AskPat 519 Episode Transcript
Pat Flynn: What's up everybody? Pat Flynn here and welcome to Episode 519 of AskPat. Thank you so much for joining me today. As always, I'm here to help you by answering your online business questions, five days a week.
All right, here's today's question from Ryan.
Ryan: Hey Pat, my name's Ryan Clover-Owens and thank you so much for all the great content you're putting out. Love the podcast. I blog at alternativeslibrary.org. I'm a librarian and I'm really dedicated to connecting people with really great resources and yours is definitely one of them.
Here's my question: I'm helping someone, a guy who runs a tree nursery, set up online courses. He's the kind of guy who, whenever he teaches anything, he's got a crowd of people lining up to learn from him so he really wants to move into the online space. But he's not very tech-savvy and that's where I come in. I've got the experience with writing and marketing and I know how a lot of this stuff works.
What advice do you have for someone like me who wants to partner with an existing business and help them build a course? What kind of business model should I think about for how that would work? Do you have any advice for examples that would pertain to my situation? All right, thanks, I look forward to your answer and keep listening to the podcasts. Bye.
Pat Flynn: Hey, what's up Ryan? Thank you so much for the question today. Trees, that's awesome. I think that's really cool and there's a lot of really cool niches out there. I think it's really awesome and if this guy sounds like the real deal, then man, that's a cool opportunity for you. I think it's really cool.
I get a lot of opportunities to partner with different businesses and companies and there's a lot of different ways that you could do that. A lot of people know that I'm an advisor for Leadpages and I'm also an advisor for ConvertKit and that has a specific business model. I can't get into the specific numbers, but I do own some what's called points, or percentages, of the actual company in these particular cases. In some cases advisory rolls are a little bit different. Again, it could be in any way that you and the person that you're working with want it to be.
That's really where I would start, Ryan. You really want to communicate with this person and make sure that everybody's honest the whole time and you kind of are looking out for each other's best interests. It could be easy or it could be very difficult because a lot of times you either get somebody who doesn't agree, or you get two people who just don't want to say yes to anything because they don't want to upset the other person. You just kind of have this dance which is really interesting and I've experienced that before. It's interesting, but you have to have those conversations.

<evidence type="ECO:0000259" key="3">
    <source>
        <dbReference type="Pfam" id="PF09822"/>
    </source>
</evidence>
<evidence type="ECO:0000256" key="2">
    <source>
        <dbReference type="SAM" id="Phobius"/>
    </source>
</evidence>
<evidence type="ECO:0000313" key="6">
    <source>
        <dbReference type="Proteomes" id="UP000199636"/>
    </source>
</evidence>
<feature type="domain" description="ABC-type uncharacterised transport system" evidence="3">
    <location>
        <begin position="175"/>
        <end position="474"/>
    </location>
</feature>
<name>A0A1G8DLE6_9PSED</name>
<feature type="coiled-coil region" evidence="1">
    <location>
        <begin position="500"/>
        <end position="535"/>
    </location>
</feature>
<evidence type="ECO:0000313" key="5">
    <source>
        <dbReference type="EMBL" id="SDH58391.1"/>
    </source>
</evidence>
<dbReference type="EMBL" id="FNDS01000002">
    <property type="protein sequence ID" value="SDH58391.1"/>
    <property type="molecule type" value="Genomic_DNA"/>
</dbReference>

That's the first thing I just want to mention. I wouldn't just necessarily come up with a contract without talking to this person and then being like, “Here, sign this.” You don't want to do that. You want to have this other person involved and talk it through. Again, it's going to be different for every business that you potentially could work with and every person that you could potentially work with.
Now in terms of a technical person, getting into a business like this, I've seen it in all different ways too, where a person comes on as a partner in a brand new business. They both form a partnership or an LLC together and they each have a specific ownership. They each kind of contribute a certain dollar amount to the company and then therefore have a certain ownership and there's different payment plans. Again, a lot of this involves a lot of conversation.
You're going to also want to get some sort of attorney or legal involved too to make sure everything's square so that there's nothing that happens. The most important thing in regards to that is, what if one of you wants to leave? Thinking about the future is really important here too. Yes, you're thinking about what this is going to look like and take to work with this person and so you have to define and outline what those responsibilities are on both sides, who does what, so there's no mix-ups or anything like that. That's really important, but also looking into the future in terms of, if somebody wanted to exit, how would they buy the other person out? What does that look like? How long does it take? How many days does that person have to continue working until that person actually drops out? There are so many things involved and when I started a partnership with a couple people, these are the conversations you have to have. It's not as easy as just, ‘Oh yeah, you take 25, I take 75, we're good, right?' No, there's a lot more to think about.
What if the technical stuff doesn't go the way it's supposed to? Is there some penalty for that? Or if this person doesn't get an audience like they said they can, is there a sort of back up for that? Is there a guaranteed payment, which I've also done in the past before. Again, there's a lot of things to think about.